I hope you’re enjoying the book so far. If you missed the post last week, make sure to check back and read the introduction to the book and check out the trailers for the 2003 Seabiscuit movie and the PBS American Experience documentary.
Before talking about the book, I thought I would share a little information about Laura Hillenbrand. Once you hear about the challenges that Hillenbrand faces on a daily basis, you’ll appreciate her writing style and meticulous attention to detail so much more. Hillenbrand has suffered from myalgic encephalomyelitis, or chronic fatigue syndrome, since 1987. Hillenbrand also suffers from extreme vertigo which causes her to be continually dizzy and disoriented. Hillenbrand wrote about her illness in an essay for The New Yorker. Please check it out to see what symptoms she has lived with for so many years. As you can imagine, having all of those debilitating symptoms makes it incredibly hard for Hillenbrand to write. If you’re interested to learn more, check out this interview that appeared in The New York Times Magazine or this video interview she did with Face the Nation.
Now that you know all of this information about Laura Hillenbrand, don’t you feel like you can appreciate the book so much more?
These first chapters mostly introduce the main characters—Red Pollard, Tom Smith, and Charles Howard. What are your thoughts about these interesting men? I feel like Red Pollard would have been a hoot to be around, and I think I would have been really, really intimidated by Tom Smith and all of his knowledge.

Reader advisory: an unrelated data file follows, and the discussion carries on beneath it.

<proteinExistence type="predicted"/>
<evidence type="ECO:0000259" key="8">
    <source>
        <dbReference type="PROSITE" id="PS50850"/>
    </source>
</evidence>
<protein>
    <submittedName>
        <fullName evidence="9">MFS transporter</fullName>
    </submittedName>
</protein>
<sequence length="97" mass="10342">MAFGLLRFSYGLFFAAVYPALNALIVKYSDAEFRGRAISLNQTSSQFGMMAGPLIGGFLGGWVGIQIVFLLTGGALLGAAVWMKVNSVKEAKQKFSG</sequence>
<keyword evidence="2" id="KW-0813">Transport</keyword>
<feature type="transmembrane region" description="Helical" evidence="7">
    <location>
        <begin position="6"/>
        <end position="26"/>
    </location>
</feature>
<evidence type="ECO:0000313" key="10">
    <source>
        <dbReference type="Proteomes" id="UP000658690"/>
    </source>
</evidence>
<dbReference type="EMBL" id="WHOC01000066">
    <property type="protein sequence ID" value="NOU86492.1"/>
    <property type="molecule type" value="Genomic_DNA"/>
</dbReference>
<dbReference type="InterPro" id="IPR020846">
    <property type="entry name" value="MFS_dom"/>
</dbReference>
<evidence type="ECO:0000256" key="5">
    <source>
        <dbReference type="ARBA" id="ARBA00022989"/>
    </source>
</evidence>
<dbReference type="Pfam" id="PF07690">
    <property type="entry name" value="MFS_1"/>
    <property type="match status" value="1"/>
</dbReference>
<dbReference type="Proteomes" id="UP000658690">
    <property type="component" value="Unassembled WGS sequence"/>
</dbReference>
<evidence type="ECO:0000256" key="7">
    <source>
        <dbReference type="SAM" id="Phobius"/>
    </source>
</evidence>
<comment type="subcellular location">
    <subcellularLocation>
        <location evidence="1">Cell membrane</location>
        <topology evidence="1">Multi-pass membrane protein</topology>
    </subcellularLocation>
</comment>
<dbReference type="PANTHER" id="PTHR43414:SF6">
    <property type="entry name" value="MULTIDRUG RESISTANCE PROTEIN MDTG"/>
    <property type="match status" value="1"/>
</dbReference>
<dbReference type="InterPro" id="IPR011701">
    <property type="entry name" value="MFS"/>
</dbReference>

The hardest chapter for me to read was the fifth chapter about the conditions under which the jockeys raced. Could you believe all of the horrible things that they did to their bodies? The injuries that so many sustained were hideous enough, but when they were coupled with all of the cutting weight tactics, the results would be horrendous! I can’t believe that any of these men could walk, much less ride a horse. That one story about Ralph Neves, who came back to life and ran around the bandstand was incredible. I’m sure he scared everyone to death when he suddenly appeared on the track.
What are your thoughts of the book so far? Are you enjoying the story and the main characters? What do you think of Hillenbrand’s writing style?
I hope to hear from you in the comments section. And make sure to join us next week as we read the second section, chapters 7 to 20.